Born in Egypt (1967), Nermine Hammam is an Egyptian photo artist, living and working between Cairo and London. As an artist, she photographs the world and then alters the images she captures: her works are intricate composites of layered images and symbols, transformed through the prism of an aesthetic that combines digital manipulation and painting to form a rich and highly personal tapestry.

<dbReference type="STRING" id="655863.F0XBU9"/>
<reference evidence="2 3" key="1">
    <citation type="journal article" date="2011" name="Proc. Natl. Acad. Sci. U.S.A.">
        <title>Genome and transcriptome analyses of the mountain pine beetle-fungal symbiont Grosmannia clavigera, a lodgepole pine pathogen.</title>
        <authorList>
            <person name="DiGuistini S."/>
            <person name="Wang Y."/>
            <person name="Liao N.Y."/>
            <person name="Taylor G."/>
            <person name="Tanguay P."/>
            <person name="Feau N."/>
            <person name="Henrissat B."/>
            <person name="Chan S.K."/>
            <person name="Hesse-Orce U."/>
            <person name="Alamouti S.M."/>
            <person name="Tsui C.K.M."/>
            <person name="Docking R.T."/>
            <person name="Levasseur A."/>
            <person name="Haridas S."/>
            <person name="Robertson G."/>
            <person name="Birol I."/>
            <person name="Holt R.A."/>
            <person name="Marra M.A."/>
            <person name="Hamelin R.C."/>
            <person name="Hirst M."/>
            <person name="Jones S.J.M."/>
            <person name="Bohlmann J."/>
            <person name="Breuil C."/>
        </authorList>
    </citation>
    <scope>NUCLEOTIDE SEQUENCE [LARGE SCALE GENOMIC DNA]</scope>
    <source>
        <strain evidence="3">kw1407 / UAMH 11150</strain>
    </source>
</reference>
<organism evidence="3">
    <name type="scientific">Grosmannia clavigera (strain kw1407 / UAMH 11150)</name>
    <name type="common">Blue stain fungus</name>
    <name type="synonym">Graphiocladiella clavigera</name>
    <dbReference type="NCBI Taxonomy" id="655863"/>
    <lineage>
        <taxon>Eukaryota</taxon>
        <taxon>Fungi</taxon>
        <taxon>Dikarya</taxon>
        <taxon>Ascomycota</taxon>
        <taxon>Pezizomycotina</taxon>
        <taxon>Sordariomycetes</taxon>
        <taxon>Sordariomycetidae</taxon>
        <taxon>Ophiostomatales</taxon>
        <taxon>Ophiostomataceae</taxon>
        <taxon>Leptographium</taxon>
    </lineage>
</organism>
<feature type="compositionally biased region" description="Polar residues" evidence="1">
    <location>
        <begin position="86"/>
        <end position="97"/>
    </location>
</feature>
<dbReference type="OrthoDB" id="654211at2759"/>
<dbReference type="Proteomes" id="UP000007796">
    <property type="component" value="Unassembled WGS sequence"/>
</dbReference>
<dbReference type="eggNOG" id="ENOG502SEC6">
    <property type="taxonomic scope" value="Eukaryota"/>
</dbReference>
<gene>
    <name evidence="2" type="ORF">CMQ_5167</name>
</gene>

Hammam obtained her BFA in filmmaking from New York University’s Tisch School of Arts, going on to work with Simon & Goodman and renowned film director Youssef Chahine. In images that pay homage to artists such as Diane Arbus and the Russian filmmaker, Tarkovsky, Hammam seeks out individuals in states of abandonment, marginalization or altered states of consciousness, relentlessly uncovering the vulnerability behind the mask, the frailty behind the gun and the hidden power structures within the family unit. Strongly influenced her background in filmmaking, her images form sequential narratives, like the stills of a film, related in time and space.
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